[Film Review] Your Name. (2016)

Your Name poster

English Title: Your Name.
Original Title: Kimi no na wa.
Year: 2016
Country: Japan
Language: Japanese
Genre: Animation, Fantasy, Drama
Director/Writer: Makoto Shinkai
Music: Radwimps
Cinematography: Makoto Shinkai
Voice Cast:
Ryûnosuke Kamiki
Mone Kamishiraishi
Masami Nagasawa
Etsuko Ichihara
Ryô Narita
Aoi Yûki
Nobunaga Shimazaki
Kaito Ishikawa
Kanon Tani
Masaki Terasoma
Kana Hanazawa
Rating: 7.8/10

Your Name 2016.jpg

A mega-hit anime not produced by the named Studio Ghibli, the up-and-coming animator Makoto Shinkai’s fifth feature-length film, YOUR NAME is Japanese box office champion in 2016, grossed ¥23 billion (circa US$190 million), the fourth largest in the history ever.

It starts as a gender-swapping yarn in the present day, Mitsuha, a motherless high school girl from a mountainous region, who lives with her grandma and a younger sister in their family shrine whereas her estranged father is running for the mayor of the town, grouses about her stagnant rural life and dreams of being a boy living in the big city, when a mysterious comet strikes across the firmament, it seems her wish is granted, she wakes up in the body of Taki, a high school boy in Tokyo, and vice versa, the swapping alternates on a daily basis and rebounds to both despite the initial confusion and the side effect of fading memories, Mitsuha becomes popular in the school with Taki takes over her body whilst Miki, the co-worker whom Taki has a crush on, starts to feel closer to him thanks to Mitsuha’s feminine intervention. Laden with generic but scintillating humor (Mitsuha’s habitual gazing and fondling of her boobs when her body is inhabited by Taki, but ostensibly not the other way around), zippy editing rhythm and hooky J-Pop anthems, the chucklesome paragraph reaches a halt when one day, Taki finds out that the swapping stops, and what follows are his dogged endeavor to looking for Mitsuha’s village whose name eludes him with a bolt from the blue waiting down the line.

Apparently and inexplicably, their temporalities are not uniform, but separated by three years, and Shinkai’s savvy script circumspectly introduces the time-warp into the plot, which evolves into a touching and urgent past-changing undertaking for Mitsuha, facilitated by the numinous power of the traditional mouth-chewed sake and interlaced with a transcendent vis-à-vis in the twilight hour during which the two nearly have time to write down their names. The cataclysm cannot be averted but at least many lives are saved, yet, hampered by the fading memories of each other’s names, will they be reunited in the same universe? You bet! Although the ending has a strained elation blatantly turning a blind on the odds of two individuals actually pass by each other randomly in a metropolis like Tokyo.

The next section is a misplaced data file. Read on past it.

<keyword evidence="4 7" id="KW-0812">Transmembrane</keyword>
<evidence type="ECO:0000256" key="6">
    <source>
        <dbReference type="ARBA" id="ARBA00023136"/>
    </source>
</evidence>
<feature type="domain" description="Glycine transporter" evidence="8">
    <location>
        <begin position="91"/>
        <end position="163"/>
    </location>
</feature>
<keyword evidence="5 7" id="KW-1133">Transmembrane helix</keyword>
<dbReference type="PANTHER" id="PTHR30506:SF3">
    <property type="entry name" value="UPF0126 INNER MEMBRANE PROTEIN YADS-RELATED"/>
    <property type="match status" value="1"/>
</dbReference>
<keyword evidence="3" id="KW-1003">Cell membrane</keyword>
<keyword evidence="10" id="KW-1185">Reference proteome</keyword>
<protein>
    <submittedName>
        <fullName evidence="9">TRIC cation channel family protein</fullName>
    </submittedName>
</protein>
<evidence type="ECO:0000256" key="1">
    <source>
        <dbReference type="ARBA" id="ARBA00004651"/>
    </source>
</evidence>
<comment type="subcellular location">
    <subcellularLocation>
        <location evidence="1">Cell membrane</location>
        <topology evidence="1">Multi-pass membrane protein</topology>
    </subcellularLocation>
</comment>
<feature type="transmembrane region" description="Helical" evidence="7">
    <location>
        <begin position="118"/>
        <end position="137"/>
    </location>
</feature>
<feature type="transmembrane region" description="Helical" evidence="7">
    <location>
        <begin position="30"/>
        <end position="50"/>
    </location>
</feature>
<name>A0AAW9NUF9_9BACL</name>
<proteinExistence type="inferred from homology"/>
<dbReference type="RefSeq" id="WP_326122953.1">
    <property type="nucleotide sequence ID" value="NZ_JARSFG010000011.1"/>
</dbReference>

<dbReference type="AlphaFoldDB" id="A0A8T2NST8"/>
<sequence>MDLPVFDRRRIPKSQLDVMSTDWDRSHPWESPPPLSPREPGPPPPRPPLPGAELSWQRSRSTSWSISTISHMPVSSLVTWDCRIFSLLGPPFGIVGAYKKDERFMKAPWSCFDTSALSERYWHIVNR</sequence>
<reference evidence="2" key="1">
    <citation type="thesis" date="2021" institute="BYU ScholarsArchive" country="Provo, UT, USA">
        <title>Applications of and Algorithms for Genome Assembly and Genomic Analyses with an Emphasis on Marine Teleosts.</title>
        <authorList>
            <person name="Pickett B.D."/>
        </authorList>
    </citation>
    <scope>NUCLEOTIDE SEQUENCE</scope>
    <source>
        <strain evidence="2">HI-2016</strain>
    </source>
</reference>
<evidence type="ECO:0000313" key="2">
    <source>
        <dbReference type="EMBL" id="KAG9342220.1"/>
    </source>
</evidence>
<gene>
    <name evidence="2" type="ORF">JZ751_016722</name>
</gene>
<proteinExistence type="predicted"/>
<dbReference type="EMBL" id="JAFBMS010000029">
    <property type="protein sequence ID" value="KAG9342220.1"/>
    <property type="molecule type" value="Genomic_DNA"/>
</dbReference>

Shinkai’s virtuosity of devising picturesque scenery is an extraordinary feat to be reckoned with, a spate of celestial splendor and awe-inspiring landscape are scenery porn to hungry eyes, sometimes spiffed up by flashy juxtapositions of memories and hand-written sketches. Nevertheless, being someone who hasn’t been versed in the realm of anime, one might wantonly hazard that the human character is a weak link in the process, their looks are invariably pedestrian and shy of memorable distinctions, perhaps it is an intrinsic defect in the animation where the niceties of facial expressions are still quite a challenge to visualize in technique terms. However, nothing can possibly deny that YOUR NAME is a massive success and an infallible testimony of Shinkai’s faculty to carry on the anime torch from royalties like Hayao Miyazaki and Isao Takahata.

referential points: Hayao Miyazaki’s SPIRITED AWAY (2001, 8.8/10), MY NEIGHBOR TOTORO (1988, 8.0/10).


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